This is not news to you because you're reading this column digitally or on your Bloomberg terminal: We all have a blossoming and apparently limitless addiction to the internet. But here's a twist: That phenomenon is fueling the growth of real estate investment trusts specializing in data centers.
Every time we stream video on Netflix, share photos on Instagram or listen to "Lemonade" on loop on Tidal, we add to the internet traffic glut -- and to the pocketbooks of data REIT shareholders. That's not going to stop anytime soon.
Worldwide, Internet traffic this year is expected to surpass a zettabyte (or 250 billion DVDs’ worth) of information, according to networking equipment company Cisco. The company expects current traffic to double by 2019.
All that Internet activity increasingly relies on the cloud or, in other words, servers located in data centers somewhere else). Research firm Forrester expects cloud adoption to accelerate this year.
That's good news for data center REITs, the real estate companies that house, power and cool data centers around the world.
Share prices of the six, publicly-traded U.S. data center REITs have risen 27 percent, on average, so far this year. Last week, Digital Realty's stock jumped on news that it’s joining the S&P 500 (making it the second data center REIT to do so after Equinix, which is the biggest in its class by market cap).
Part of these companies' successes stems from their ability to accommodate a range of data needs.
Customers have to pay up if they want a data center REIT to host private servers or set up a private cloud for them, but those are appealing options for companies that want full control over their computing needs.
Public cloud vendors like Amazon and Microsoft sell space on their servers to customers more cheaply (and often more conveniently) -- but companies can’t manage systems as directly and self-sufficiently themselves when they do so. Many big companies use a mix of their own services and those from outside vendors (an option known as the "hybrid cloud"). Amazon itself is a customer of Equinix and Digital Realty.
Equinix is located in 40 cities around the world and it's the global leader in interconnection services (which allow different companies to connect directly with each other), according to Bloomberg Intelligence analyst Joshua Yatskowitz.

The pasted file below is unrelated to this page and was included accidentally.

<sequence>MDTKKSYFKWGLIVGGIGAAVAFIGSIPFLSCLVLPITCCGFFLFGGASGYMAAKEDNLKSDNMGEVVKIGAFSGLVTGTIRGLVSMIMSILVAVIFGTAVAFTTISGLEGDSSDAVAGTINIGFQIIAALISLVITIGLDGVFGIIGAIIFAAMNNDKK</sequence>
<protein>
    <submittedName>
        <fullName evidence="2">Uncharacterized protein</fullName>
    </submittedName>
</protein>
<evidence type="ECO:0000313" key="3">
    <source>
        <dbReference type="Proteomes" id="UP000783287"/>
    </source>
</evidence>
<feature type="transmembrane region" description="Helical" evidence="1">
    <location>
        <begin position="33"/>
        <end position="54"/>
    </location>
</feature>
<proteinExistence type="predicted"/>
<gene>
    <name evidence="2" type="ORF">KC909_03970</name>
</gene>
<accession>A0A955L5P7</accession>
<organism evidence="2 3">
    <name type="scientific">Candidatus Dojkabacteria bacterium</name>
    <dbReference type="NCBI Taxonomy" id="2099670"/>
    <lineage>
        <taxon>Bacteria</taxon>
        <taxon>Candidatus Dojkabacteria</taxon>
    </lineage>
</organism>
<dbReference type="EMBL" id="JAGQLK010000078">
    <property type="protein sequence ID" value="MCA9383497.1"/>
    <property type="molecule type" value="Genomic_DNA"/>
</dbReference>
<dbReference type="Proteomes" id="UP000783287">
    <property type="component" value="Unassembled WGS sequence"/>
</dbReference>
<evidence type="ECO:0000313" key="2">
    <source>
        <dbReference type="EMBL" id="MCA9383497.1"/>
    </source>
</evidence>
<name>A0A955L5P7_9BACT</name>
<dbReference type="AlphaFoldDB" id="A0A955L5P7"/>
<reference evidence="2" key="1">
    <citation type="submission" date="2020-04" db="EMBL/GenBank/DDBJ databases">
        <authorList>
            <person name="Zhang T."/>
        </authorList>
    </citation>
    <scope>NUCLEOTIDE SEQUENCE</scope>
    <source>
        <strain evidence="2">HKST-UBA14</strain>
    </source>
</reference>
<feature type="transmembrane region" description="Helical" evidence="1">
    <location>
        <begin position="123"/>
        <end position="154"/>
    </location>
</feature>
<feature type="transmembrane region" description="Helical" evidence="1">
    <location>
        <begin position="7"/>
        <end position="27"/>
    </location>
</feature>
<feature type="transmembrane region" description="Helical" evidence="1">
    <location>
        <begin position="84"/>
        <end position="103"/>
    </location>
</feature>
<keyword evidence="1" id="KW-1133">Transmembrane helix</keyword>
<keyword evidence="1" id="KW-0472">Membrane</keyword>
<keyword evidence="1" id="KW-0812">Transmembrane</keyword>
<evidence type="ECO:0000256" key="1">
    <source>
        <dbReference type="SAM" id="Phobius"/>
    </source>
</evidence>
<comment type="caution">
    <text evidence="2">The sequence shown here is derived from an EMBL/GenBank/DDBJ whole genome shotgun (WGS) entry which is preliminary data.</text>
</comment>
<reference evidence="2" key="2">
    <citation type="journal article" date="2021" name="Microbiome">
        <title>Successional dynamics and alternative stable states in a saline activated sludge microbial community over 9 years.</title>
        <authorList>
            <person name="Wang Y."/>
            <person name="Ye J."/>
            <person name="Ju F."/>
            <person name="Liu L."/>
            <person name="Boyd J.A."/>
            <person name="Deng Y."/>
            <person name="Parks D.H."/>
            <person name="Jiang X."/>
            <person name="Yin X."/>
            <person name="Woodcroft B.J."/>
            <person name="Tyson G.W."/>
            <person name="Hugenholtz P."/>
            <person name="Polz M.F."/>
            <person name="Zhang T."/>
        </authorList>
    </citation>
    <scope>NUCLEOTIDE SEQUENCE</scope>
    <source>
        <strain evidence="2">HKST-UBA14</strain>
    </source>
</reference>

Digital Realty has the most data-center square footage (22.8 million square feet). It had mainly leased its data centers to wholesale customers, until its acquisition of Telx last year amplified its retail and interconnections businesses as well.
QTS and CoreSite are smaller than their peers but offer a range of data services, including interconnection and cloud service businesses.
However rosy the stock appreciation has been for the sector, that largely appears to be a bet on future revenue, earnings, and market share growth. As the chart below shows, revenue growth thus far for these major players has been strong. Earnings for all of the REITs in the chart below have been heading in decidedly the wrong direction (a function, in part, of the large up-front capital expenditures and other large, one-time costs data centers require).
Managing and sustaining growth will be a challenge for all of these REITs, especially in a sector in which, as noted above, new data centers are costly and can take one or two years to build and launch. Repurposing existing buildings for such uses is possible, but the inventory of buildings that meet data centers' needs is limited.
While REITs in general will benefit from greater investor attention after they get recategorized as their own market sector on major indices this summer, data center REITs will still have to prove that their futures are as bright as their recent past.
This column does not necessarily reflect the opinion of Bloomberg LP and its owners.
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